Verbal learning ability after traumatic brain injury : roles of working memory and processing speed
Ridley, Kristen Paige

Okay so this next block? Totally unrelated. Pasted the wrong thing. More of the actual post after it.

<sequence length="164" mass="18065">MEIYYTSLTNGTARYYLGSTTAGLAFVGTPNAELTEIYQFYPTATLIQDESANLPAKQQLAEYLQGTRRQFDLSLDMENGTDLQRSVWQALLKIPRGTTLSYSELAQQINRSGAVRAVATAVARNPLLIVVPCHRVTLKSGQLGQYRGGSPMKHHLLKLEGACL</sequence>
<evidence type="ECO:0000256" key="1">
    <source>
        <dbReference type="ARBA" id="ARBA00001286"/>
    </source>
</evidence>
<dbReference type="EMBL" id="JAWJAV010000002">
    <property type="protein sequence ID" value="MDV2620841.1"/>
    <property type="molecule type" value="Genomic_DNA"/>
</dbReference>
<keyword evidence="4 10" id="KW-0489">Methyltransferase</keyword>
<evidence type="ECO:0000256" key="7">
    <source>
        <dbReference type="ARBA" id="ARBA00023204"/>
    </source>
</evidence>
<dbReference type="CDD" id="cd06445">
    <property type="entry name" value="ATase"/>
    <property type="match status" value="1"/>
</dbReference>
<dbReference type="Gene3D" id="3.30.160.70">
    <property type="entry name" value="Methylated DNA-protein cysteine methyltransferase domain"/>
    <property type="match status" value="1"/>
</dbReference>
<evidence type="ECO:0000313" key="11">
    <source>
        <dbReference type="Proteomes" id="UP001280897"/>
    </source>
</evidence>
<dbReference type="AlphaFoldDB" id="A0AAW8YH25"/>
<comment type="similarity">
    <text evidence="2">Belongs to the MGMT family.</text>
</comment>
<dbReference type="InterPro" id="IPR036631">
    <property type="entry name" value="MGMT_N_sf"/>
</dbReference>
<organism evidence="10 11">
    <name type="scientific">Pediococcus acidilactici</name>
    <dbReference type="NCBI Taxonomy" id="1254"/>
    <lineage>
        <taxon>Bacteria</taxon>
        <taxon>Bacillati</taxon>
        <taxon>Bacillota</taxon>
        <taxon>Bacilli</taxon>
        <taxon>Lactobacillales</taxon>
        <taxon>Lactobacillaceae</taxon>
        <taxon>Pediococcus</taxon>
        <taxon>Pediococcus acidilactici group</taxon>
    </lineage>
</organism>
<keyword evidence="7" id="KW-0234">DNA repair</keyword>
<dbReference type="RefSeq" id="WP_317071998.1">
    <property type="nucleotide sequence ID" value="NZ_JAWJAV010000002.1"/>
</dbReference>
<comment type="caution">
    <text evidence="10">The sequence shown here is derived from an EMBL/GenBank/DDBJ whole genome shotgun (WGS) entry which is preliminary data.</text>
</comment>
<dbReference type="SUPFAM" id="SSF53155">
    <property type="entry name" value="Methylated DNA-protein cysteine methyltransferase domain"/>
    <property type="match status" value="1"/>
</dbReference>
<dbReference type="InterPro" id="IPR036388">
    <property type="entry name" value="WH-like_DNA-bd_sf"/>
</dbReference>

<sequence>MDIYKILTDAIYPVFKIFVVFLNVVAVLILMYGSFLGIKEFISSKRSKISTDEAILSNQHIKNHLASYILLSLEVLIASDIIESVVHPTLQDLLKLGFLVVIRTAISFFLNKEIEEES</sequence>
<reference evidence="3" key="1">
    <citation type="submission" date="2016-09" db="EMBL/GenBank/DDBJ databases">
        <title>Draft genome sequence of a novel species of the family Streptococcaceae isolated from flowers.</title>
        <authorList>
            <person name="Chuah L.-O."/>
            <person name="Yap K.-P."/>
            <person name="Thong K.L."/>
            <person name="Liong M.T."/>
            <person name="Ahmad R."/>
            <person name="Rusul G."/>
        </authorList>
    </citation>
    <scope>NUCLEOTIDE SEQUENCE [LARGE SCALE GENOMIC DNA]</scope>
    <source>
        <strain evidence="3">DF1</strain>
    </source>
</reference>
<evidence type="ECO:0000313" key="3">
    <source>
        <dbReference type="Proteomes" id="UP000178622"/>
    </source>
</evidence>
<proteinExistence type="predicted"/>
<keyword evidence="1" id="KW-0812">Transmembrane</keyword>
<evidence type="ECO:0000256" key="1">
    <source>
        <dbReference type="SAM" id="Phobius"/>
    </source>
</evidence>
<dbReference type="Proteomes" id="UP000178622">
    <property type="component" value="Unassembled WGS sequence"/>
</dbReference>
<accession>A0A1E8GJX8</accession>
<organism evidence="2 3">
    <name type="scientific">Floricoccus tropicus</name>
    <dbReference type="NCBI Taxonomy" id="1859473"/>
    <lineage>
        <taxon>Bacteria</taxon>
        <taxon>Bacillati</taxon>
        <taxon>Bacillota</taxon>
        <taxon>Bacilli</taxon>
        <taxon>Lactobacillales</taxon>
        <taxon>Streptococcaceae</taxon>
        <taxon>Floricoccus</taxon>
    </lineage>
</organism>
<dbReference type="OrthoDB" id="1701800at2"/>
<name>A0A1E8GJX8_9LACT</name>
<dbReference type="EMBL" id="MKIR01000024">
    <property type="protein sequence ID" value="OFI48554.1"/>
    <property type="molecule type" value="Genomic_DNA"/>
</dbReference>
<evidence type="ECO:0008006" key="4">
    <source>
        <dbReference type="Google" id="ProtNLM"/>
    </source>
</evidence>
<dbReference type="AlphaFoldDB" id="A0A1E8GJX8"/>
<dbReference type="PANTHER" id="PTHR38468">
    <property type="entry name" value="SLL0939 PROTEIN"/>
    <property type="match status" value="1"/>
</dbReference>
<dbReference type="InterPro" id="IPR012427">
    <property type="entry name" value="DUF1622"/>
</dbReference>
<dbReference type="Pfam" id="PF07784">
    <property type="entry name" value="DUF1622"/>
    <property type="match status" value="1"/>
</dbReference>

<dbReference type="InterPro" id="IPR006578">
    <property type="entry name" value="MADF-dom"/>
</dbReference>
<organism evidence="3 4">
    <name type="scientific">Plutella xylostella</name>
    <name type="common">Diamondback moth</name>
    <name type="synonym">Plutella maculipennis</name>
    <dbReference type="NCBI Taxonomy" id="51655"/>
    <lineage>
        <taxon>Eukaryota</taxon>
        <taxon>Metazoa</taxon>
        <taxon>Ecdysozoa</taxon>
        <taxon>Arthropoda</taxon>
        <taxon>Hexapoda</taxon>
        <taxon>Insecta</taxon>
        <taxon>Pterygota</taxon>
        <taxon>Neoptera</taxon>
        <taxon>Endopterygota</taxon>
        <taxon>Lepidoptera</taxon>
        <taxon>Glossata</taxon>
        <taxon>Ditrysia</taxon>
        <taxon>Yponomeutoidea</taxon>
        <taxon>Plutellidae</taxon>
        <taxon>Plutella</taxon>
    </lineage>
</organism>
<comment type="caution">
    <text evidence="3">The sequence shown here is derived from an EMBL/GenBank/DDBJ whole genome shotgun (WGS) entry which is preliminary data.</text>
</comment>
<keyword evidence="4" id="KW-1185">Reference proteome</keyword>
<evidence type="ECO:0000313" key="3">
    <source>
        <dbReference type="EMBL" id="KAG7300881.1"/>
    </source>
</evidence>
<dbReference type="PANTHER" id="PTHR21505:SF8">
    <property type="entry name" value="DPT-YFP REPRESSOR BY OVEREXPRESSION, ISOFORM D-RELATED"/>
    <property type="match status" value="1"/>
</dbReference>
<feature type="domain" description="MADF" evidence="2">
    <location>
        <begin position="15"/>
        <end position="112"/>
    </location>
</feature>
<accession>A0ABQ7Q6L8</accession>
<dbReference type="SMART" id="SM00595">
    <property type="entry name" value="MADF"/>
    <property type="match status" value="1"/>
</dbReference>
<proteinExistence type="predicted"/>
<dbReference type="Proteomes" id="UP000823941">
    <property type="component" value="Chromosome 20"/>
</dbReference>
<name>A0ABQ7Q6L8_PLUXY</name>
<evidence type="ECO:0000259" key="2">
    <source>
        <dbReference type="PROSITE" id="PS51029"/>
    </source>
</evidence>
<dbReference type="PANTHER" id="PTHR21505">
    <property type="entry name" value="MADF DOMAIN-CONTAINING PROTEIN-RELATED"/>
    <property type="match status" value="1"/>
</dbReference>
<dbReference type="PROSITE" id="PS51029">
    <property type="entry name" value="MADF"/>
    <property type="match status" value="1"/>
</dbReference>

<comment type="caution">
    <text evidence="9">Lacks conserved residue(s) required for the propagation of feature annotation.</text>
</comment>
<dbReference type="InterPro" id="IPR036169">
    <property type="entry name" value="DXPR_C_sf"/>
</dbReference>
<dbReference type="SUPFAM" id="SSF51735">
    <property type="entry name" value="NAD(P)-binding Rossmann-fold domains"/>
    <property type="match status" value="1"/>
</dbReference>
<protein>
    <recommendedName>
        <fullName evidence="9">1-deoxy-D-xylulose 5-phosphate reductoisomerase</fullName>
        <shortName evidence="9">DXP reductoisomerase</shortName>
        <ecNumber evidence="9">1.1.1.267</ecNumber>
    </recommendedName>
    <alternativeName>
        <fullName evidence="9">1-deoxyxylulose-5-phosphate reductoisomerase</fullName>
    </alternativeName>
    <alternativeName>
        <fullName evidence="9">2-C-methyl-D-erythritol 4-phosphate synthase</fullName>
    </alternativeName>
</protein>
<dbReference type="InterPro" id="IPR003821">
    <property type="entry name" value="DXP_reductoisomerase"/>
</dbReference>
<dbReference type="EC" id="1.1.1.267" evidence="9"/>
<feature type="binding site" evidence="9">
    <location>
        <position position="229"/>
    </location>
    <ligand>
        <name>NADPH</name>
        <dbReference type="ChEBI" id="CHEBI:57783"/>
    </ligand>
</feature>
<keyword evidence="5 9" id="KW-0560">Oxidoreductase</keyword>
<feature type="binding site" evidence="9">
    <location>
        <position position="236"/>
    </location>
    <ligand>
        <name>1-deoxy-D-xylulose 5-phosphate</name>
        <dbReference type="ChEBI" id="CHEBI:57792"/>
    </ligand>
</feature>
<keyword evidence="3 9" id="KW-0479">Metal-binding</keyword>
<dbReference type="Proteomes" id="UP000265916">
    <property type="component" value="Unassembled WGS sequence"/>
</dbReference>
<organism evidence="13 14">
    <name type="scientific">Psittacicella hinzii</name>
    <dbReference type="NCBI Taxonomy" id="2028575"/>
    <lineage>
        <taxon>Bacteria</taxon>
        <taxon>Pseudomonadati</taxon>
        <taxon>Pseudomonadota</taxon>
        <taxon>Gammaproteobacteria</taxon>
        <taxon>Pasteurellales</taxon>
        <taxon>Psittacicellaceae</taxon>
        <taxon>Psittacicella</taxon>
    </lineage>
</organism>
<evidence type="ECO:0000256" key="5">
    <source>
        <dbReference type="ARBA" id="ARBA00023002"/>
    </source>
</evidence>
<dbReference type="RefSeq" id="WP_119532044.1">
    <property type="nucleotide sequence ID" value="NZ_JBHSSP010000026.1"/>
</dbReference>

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Learning and memory impairments are among the most common and enduring cognitive consequences of traumatic brain injury (TBI). Researchers have yet to reach a consensus with regard to the basic cognitive mechanism underlying new learning and memory disturbances after TBI. The purpose of the present study was to investigate the current views regarding the cognitive processes thought to explain impairments in verbal learning and memory subsequent to brain injury. Specifically, this study sought to examine the roles of the central executive component of working memory and processing speed in verbal learning ability following TBI. Latent variable structural equation modeling (SEM) was used to analyze the data of 70 post-acute care TBI patients between the ages of 16 and 65, who completed a full neuropsychological evaluation. Results indicated that verbal learning and memory difficulties following TBI were explained primarily in terms of the central executive aspects of working memory, after accounting for the relative contributions of processing speed in the model. The direct effect of processing speed on verbal learning and memory was not significant when working memory was taken into account in the model. Rather, the effects of processing speed on verbal learning ability were largely indirect through the central executive component of working memory. Results highlight the importance of both working memory and processing speed in supporting verbal learning and memory processes after TBI. Practical implications for targeting remediation efforts and directing approaches to memory rehabilitation are discussed in light of the study’s findings.